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Food

Chef Susan Feniger Writes About Food From Her Youth

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Susan Feniger (Photo by Elise Thompson/LAist)
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If you've ever wondered what inspires local chefs, your curiosity can be sated -- at least briefly -- by popping over to HuffPo, where local restauranteur Susan Feniger has posted a short essay about foods from her childhood. Of growing up in Toledo, Ohio, she writes:
As a kid from a largely Russian Jewish family, my first introduction to any kind of ethnic food was my Aunt Faye's chicken liver-and onion egg scramble and my Grandma Morgan's potato pierogis... Years later, in France, working as an unpaid line cook trying to earn my cooking stripes, I rediscovered a little piece of Toledo. Working in La Napoule and driving a Vespa down to St Trope to the beach, I discovered a tiny little nothing restaurant that served the best chicken liver terrine I'd tasted since Aunt Faye's.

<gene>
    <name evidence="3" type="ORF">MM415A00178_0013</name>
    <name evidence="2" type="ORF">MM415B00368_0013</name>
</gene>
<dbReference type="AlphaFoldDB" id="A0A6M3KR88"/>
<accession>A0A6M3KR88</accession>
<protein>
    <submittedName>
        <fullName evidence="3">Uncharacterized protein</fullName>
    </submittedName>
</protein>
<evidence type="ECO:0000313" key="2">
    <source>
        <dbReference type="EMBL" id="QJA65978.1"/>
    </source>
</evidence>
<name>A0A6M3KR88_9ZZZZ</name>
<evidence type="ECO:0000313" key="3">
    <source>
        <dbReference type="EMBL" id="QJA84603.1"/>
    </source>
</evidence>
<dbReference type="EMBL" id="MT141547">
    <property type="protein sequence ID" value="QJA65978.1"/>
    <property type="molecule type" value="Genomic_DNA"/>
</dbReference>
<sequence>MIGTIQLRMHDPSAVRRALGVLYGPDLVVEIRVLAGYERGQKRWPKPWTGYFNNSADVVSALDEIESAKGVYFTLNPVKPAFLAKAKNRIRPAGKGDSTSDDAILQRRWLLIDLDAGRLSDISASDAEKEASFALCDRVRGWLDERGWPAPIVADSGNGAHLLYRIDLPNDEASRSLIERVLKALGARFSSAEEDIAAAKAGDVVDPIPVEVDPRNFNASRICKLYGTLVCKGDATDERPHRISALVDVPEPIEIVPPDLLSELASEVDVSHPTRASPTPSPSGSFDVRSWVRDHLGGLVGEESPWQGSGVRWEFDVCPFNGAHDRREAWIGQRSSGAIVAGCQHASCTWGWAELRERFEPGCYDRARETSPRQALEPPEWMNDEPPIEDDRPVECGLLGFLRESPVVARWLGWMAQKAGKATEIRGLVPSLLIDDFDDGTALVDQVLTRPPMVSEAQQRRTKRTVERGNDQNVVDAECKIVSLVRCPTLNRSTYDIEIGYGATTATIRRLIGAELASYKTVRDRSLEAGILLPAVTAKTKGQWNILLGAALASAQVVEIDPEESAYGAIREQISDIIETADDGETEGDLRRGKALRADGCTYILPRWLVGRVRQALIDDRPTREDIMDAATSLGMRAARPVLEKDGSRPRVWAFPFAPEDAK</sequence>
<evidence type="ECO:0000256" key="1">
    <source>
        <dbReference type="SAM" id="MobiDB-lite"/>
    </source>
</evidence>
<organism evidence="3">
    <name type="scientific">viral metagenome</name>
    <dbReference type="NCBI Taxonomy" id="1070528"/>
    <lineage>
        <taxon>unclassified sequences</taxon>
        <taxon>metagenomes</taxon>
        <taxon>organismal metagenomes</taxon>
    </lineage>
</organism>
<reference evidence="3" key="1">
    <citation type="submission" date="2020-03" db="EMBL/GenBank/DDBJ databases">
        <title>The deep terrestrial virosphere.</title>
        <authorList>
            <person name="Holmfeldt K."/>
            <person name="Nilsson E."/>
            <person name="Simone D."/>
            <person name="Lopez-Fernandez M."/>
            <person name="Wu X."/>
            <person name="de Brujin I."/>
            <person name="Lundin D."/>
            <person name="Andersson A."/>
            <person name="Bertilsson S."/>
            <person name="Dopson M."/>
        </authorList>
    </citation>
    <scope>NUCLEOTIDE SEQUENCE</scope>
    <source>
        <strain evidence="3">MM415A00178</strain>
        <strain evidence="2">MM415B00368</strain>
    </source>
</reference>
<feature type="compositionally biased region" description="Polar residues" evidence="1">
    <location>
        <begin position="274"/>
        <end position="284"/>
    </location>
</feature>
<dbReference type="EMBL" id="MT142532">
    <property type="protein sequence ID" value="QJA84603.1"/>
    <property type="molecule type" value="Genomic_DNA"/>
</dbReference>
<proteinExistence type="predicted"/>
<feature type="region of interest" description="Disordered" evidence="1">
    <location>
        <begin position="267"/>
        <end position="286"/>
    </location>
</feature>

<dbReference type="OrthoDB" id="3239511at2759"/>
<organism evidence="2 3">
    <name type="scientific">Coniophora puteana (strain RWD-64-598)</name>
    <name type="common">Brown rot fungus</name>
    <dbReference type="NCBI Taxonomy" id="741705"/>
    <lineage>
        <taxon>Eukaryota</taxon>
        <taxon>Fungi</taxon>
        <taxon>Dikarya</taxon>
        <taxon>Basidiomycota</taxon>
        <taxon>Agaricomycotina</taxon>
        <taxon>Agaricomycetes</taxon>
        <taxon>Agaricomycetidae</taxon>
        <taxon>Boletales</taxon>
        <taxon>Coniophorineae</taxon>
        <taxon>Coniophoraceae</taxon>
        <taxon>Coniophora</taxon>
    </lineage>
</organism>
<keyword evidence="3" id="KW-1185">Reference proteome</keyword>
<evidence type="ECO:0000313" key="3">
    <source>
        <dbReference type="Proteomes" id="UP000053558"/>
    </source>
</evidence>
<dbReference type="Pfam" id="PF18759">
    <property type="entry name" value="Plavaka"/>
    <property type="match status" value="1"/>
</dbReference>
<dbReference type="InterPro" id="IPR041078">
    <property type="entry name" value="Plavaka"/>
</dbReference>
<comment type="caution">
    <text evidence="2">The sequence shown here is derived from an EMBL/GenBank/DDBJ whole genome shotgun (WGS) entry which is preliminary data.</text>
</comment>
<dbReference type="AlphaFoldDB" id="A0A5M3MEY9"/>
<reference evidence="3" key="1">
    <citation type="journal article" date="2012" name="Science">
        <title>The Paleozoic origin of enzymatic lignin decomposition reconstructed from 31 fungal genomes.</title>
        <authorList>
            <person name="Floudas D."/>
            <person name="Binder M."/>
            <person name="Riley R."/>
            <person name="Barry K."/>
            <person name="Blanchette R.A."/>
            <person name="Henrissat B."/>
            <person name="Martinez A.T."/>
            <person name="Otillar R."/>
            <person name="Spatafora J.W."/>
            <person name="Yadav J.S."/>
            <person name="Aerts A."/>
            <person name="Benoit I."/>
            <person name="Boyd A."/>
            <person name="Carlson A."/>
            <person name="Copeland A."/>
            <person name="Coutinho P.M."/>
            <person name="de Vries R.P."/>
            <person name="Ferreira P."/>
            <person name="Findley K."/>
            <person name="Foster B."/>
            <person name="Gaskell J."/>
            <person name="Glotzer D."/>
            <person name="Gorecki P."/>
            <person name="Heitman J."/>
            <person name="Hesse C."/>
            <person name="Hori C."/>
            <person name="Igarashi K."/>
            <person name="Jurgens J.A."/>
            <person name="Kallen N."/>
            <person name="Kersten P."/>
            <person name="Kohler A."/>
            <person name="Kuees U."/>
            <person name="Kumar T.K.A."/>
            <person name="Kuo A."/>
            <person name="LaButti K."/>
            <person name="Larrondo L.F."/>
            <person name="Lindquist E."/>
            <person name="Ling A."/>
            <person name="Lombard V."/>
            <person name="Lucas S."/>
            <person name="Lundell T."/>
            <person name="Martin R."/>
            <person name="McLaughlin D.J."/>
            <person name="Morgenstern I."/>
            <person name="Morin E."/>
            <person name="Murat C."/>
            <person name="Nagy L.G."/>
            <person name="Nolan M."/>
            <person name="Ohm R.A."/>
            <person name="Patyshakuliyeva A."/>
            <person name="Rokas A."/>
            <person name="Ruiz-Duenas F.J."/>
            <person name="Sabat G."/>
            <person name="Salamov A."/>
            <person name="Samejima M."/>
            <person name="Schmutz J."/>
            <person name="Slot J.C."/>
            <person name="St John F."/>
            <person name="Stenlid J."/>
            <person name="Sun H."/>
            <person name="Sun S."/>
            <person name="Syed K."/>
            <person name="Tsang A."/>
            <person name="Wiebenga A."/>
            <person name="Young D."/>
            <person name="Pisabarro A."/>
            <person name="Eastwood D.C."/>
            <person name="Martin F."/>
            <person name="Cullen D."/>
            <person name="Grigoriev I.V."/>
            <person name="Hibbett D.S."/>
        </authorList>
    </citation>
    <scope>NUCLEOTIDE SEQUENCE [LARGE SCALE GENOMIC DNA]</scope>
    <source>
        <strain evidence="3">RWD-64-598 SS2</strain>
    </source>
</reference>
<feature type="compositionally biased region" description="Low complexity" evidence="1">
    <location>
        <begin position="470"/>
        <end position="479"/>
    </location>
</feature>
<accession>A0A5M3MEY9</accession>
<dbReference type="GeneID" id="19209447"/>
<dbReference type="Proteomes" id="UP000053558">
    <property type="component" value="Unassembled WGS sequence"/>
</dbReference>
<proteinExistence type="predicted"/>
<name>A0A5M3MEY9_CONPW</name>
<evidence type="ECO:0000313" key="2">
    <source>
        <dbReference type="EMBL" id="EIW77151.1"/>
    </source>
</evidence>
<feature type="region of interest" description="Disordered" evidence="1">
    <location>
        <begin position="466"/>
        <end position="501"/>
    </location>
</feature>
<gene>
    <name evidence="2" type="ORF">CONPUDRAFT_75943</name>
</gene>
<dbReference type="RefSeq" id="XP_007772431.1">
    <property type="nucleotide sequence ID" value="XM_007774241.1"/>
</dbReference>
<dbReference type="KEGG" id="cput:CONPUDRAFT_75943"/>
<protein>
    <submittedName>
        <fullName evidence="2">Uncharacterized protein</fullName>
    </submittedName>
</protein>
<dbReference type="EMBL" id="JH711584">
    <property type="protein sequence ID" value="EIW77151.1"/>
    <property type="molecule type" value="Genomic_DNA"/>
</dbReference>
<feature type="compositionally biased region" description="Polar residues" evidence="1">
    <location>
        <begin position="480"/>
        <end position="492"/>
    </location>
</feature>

Best known locally for Border Grill and Street, Feniger goes on to describe how she's incorporated the flavors of her youth into some of the dishes at her popular, urban restaurants:
At Border Grill we make Argentine empanadas, one filled with mushroom and one with Swiss chard. And at Street, we did a layered liver/avocados and egg pate, as a Mexico City Passover dish. Also on the menu at Street, a big hit are the Ukrainian verenyky -- little half moons, just like grandma Morgan's, stuffed with sautéed onions, mashed potatoes, sautéed spinach, and then finished with a little fried crispy onion on top and served on a bed of sour cream with home-made lemon marmalade.

Yes, please.